Oral Arguments In Appellate Courts: Some Do's And Don'ts
In over 30 years of doing appellate work, I’ve learned some things do, and not to do, regarding oral arguments on appeal. Here are three of each, in no particular order:
1. Recognize the real purpose of oral argument. Oral argument is for the judges, not for the advocates. It is a chance for the judges to pose questions in order to sharpen their understanding of the issues and the effect that a ruling for one side or the other will have on the case before them, and on future cases. Oral argument is not an opportunity for advocates to dazzle the panel (or their clients, if clients are present) with their oratory or theatrics.
2. Answer the question that is asked. Since the purpose of oral argument is for judges to get their questions answered, an advocate’s goal should be to answer the questions asked in a manner that is most favorable to his or her side, while maintaining candor and credibility. Ducking or dodging a tough question does an advocate’s client no favors. Worse, it is fruitless. Appellate judges will simply say “you didn’t answer my question. Let me ask it again.”
3. Welcome the questions. This is where “DO’s #1 and 2” ultimately lead. Judges’ questions are a window into the judges’ thinking, and a chance to persuade those judges on the issues that bother them. That chance to persuade is why advocates want to present oral argument. A silent, unresponsive panel gives advocates no clues as to what the judges’ concerns might be, and no chance to overcome whatever doubts or skepticism the judges may have. So take the questions head on and give your best answer.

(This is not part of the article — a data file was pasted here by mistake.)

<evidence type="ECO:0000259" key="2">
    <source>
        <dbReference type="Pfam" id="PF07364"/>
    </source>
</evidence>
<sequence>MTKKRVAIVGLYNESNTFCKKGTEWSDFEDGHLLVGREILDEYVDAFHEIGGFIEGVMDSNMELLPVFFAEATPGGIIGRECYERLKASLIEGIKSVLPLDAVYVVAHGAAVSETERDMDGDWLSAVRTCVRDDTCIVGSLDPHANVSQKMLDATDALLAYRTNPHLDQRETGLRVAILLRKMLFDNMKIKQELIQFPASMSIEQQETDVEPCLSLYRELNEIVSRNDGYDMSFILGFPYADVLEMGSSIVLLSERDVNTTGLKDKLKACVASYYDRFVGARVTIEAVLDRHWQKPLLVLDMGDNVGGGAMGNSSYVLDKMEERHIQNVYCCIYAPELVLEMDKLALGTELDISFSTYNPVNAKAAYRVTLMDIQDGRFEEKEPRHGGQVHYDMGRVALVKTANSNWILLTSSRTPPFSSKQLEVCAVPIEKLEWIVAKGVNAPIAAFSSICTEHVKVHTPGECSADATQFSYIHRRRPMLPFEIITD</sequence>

1. Don’t read or regurgitate your brief. Appellate judges in New Jersey state courts and the Third Circuit have read the briefs. They do not want or need an advocate to tell them again what is in those briefs. Find a fresh way, or a different “spin,” to present the argument, one that enhances the briefs without merely repeating what is in them.
2. Don’t say “I’ll get to that later.” When a judge asks a question, respond to that question when it is asked. Oral arguments on appeal can’t be scripted. An advocate needs to be able to deviate from a prepared outline in order to address a question when it is asked. One of the skills of appellate advocacy is then to be able to segue back to the points that the advocate wishes to make. But it is always wrong to tell a judge, in effect, that his or her question is out of order.
3. Don’t overstay your welcome. In the Third Circuit, where there are strict time limits (enforced by green, yellow, and red lights at the podium), advocates are told expressly when their time is up. New Jersey’s Appellate Division and Supreme Court have no colored lights. That requires advocates to recognize if the judges have heard enough. Often, the presiding jurist will signal that the panel is ready to stop listening by saying something like “We understand your argument” or “Is there anything else you wish to say?” But even before that, watch for body language that says the judges have had enough. Once that point is reached, the advocate is wasting his or her breath. When that time comes, briefly make one final important point (if you don’t have an important point left to make, don’t even bother) and sit down.